Chester epitomizes my internalized concept of a neighbourhood TTC subway stop: functional, unassuming, and perhaps even austere. It doesn’t aspire to handle the pell-mell rush of heavy crowds, but rather it embodies the quieter rhythms of the Greektown community to which it is central.

Chester station entrance
Chester station entrance hall

Opened in 1966, Chester is the least-used subway node along the Danforth segment of the line. Not being connected to any bus or streetcar routes—somewhat uniquely—it probably only comes alive once a year, during the Taste of the Danforth street festival.

Chester station terrazzo floors
The untrammelled floors are buffed to a mirror finish

When I visited, every inch of the 50 year old station was spotless, albeit careworn and faded, and occasionally rust-damaged. Whoever the crew is that maintains Chester, they have pride.

The station doesn’t exhibit any artwork, but a memorial plaque for Jimmy Trajceski hangs near the entrance. Trajceski often worked at Chester station, but was shot and killed while covering for another employee, at Victoria Park station in 1995. It was the first on-duty TTC slaying in Toronto’s history.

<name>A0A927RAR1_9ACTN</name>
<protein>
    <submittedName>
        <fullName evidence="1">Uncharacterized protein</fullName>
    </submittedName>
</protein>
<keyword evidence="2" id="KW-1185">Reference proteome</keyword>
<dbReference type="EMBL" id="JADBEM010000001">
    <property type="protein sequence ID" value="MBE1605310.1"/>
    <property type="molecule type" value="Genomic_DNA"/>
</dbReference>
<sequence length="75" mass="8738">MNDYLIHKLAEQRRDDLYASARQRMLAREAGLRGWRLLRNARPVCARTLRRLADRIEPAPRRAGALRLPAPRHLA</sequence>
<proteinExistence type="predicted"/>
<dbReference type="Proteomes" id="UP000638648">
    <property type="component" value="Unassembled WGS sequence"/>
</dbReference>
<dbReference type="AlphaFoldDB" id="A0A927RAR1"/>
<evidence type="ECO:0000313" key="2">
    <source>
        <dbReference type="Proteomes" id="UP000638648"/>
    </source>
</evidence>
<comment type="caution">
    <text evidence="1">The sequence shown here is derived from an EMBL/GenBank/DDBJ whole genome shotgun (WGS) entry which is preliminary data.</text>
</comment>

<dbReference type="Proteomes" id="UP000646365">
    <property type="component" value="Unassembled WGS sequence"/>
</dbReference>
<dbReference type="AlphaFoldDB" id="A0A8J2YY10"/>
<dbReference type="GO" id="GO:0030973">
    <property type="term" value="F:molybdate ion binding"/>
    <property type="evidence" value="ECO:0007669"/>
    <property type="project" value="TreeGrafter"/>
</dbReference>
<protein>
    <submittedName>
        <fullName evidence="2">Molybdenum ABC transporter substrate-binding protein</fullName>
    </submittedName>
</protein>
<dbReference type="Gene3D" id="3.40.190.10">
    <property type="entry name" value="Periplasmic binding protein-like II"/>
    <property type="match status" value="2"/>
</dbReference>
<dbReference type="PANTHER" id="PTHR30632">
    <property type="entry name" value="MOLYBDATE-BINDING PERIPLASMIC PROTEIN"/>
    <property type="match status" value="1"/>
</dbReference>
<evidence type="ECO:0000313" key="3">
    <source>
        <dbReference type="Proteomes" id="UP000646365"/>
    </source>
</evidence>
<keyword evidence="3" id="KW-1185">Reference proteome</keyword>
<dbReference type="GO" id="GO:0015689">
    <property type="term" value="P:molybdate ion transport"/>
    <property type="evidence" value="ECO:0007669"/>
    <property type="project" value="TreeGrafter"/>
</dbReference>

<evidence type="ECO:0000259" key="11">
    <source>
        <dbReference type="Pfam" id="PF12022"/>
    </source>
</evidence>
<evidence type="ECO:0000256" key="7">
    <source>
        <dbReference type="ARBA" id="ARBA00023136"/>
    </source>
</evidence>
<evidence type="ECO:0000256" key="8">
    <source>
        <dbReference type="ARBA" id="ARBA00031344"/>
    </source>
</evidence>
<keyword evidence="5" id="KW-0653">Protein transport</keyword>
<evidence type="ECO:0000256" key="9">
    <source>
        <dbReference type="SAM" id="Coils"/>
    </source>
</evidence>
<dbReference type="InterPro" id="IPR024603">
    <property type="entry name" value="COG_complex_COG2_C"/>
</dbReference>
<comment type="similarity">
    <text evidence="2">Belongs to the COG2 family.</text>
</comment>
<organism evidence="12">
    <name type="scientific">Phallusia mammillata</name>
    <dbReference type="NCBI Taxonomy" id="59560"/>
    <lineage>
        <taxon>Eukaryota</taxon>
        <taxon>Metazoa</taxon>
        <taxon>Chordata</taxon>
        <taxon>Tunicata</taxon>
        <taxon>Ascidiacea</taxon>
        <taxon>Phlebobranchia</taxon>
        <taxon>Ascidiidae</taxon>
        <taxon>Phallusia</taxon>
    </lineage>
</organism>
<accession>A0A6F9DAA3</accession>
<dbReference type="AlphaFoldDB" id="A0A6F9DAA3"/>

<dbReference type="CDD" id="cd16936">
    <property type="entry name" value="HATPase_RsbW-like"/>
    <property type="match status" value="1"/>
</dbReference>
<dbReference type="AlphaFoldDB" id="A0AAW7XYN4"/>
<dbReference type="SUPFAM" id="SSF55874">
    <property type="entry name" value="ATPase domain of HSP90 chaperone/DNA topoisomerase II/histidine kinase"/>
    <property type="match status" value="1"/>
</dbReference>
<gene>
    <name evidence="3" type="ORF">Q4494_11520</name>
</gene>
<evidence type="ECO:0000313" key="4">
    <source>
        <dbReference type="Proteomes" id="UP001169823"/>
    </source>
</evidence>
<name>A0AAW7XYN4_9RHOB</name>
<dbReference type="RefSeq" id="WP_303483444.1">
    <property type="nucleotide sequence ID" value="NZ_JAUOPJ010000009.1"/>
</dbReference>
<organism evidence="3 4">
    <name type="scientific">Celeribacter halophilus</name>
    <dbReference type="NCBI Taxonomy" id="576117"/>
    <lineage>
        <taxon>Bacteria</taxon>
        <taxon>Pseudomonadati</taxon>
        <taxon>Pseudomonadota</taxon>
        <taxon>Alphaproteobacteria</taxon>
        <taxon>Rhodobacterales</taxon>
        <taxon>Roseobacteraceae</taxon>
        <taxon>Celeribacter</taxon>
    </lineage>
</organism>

Commemorative plaque for Jimmy Trajceski
The plaque honouring Jimmy Trajceski

Chester, named for the former Village of Chester—annexed in 1909 to the City of Toronto—is a bland shell compared to many other TTC stations (it doesn’t even have a mezzanine level), but you get the feeling it is quietly appreciated by those who use it.

Chester station exterior
Chester station - exterior 

Photo Gallery

Tour the station, and view captioned historical images from its past:

Chester station photo gallery

Chester station transfer
Chester station transfer

More about Chester

TTC Station info | Map | Wikipedia: Chester

My next stop: Sherbourne
Previous station: Leslie

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